Some common themes I’ve touched upon before are pertinent here too. Women often shop with the goal of looking attractive and maintaining their appearances. I helped foster this in my niece as well. It normalizes this goal and implicitly underscores that, hey, this is important. We spend time on dressing well and making ourselves look good.

Another theme that arises is finances. I know for myself that sometimes I struggle with not going over my budget. I’m often tempted by the fancy clothing in fashion magazines and blogs that make it seem like beautiful designer clothes are attainable for the middle-class consumer. During my poor graduate school years, I spent $500 on a Marc by Marc Jacobs purse, which was 25% of my monthly income. Given my miniscule budget, I could have probably put that money to use on more useful things, but I was willing to risk not even being able to pay rent to have one. Purses are big in many cities, but were especially prominent in the New York pedestrian scene. Purses and engagement rings are to New York women what cars are like to Angelenos in terms of signaling social status to others. I rationalized my expenditure by saying to myself, well, at least I wasn’t going for the $2,000 purse line! (Yes, what a warped view I had). However, imagine if I had bought a $100 purse instead, which would have sufficed my needs, and saved and invested that leftover $400 five years ago? I wonder if socializing young girls to shop and care about fashion has a cumulative effect on their finances and on the finances of women as a whole. One study on adults conducted in South Korea would support this link. People who were more fashion-oriented exhibited more compulsive buying habits and used credit cards more.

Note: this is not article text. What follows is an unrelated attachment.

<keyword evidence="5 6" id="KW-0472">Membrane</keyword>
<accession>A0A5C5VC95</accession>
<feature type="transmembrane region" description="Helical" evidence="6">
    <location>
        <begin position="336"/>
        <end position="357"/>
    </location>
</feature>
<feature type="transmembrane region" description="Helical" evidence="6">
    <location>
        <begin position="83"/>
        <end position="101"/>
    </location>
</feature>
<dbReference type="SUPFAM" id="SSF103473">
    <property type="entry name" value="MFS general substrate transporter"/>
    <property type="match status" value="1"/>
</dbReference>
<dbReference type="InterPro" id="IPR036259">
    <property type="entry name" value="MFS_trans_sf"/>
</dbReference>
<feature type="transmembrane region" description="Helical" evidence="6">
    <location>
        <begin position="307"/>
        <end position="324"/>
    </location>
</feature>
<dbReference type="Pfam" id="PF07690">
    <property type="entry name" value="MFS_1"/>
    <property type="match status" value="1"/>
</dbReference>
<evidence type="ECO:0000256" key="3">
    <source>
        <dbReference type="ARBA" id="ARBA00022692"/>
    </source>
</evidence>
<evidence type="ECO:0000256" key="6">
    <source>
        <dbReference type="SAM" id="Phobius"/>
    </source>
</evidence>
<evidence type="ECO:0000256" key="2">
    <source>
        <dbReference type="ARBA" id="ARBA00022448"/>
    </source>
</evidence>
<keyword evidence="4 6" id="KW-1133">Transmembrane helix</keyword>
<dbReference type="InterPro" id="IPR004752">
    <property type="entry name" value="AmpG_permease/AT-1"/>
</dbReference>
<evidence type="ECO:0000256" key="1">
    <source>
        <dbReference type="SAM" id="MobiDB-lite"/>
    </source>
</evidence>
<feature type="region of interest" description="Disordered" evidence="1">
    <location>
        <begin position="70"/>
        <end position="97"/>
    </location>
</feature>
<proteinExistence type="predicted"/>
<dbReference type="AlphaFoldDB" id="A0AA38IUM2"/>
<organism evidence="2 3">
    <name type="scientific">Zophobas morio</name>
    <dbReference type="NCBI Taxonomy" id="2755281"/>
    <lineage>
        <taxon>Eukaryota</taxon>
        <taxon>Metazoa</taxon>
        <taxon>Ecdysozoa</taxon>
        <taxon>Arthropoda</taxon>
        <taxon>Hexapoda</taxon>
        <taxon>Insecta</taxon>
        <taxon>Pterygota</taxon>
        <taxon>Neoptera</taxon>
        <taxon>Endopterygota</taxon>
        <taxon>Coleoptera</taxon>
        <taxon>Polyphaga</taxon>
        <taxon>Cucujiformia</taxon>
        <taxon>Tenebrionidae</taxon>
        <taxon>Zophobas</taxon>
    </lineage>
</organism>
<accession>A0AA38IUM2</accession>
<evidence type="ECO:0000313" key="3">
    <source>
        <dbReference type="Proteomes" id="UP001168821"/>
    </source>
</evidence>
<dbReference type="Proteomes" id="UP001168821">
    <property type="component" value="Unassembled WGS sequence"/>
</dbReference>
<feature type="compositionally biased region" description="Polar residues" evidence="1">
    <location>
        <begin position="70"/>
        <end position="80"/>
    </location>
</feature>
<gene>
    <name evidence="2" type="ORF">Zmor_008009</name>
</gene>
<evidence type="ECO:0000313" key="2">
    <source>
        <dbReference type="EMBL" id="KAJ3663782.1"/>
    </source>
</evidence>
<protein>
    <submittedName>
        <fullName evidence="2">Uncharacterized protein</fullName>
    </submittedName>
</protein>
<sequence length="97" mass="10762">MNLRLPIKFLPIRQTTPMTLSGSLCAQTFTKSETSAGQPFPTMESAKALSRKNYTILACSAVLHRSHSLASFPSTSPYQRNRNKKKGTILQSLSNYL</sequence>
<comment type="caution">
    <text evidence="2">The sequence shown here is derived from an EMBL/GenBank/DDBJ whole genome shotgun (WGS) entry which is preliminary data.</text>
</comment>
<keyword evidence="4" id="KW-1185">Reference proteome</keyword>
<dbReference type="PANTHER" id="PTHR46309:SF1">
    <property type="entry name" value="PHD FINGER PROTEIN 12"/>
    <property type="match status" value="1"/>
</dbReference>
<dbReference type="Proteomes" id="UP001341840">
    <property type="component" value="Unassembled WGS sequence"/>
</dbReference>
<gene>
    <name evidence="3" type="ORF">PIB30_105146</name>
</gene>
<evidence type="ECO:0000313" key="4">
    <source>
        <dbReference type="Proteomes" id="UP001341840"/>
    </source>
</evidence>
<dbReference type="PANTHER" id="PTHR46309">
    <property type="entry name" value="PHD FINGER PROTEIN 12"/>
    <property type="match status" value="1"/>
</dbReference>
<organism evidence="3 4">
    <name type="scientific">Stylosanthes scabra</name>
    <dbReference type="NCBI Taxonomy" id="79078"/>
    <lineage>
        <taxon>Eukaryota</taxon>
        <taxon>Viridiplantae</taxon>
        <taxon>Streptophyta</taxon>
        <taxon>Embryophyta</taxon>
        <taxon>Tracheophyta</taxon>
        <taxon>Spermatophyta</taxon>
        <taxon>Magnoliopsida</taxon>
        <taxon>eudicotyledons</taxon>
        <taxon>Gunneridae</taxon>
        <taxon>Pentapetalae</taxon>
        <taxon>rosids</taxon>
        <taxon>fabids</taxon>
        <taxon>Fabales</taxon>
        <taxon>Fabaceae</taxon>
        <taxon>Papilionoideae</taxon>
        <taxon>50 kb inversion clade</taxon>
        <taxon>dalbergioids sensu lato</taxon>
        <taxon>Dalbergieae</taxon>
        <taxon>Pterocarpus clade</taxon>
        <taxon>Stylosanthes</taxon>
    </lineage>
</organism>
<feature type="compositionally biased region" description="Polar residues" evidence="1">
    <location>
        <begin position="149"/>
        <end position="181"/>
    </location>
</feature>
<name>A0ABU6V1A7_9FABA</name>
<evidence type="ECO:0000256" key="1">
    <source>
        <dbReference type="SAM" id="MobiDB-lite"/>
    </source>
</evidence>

When I think of my own friends and acquaintances, I often see a negative correlation between their need for nice clothing and furnishings and their financial situations. The friends I know who have the biggest nest eggs are the ones who, despite having high-flying jobs, still buy furniture at Ikea and non-name brand leather purses from the local department store.

Just as with the appearance culture, the female shopping culture is situated within a larger context. America’s economy is based on consumerism. We are told to shop, shop, shop in order to keep America’s economy healthy. These days we are even told that shopping is our patriotic duty. However, a large body of psychological research shows that materialism is associated with a lot of negative behaviors and outcomes. For example, people who are more materialistic tend to believe more that their expenditures will change their lives. They are more likely to make purchases for emotional reasons and engage in compulsive buying. They are also more likely to mismanage their credit. Materialism is also associated with lower well-being overall. While not its total converse, financial well-being is associated with better health and well-being. Despite this strong evidence, it is still hard to not get sucked into a consumerist mentality.

I appreciate all the intimate moments I had with my mother bonding over clothing and cinnamon pretzels with caramel dip. The time together when we shop gives us a chance to talk about how we’re doing. But there are other environments that can facilitate female bonding to occur other than one that encourages spending and possibly debt. A few times some students have told me that I never wear the same outfit to class. To clarify – this is wrong, but apparently this was the impression I gave. I admit that I was probably overzealous in putting together my work wardrobe when I first began my professor job. Perhaps the students were trying to give me a compliment, but it honestly made me feel embarrassed because I probably do have too many clothes. Thus, the challenge that I have posed to calm the drive to shop is a challenge I continue to take on for myself.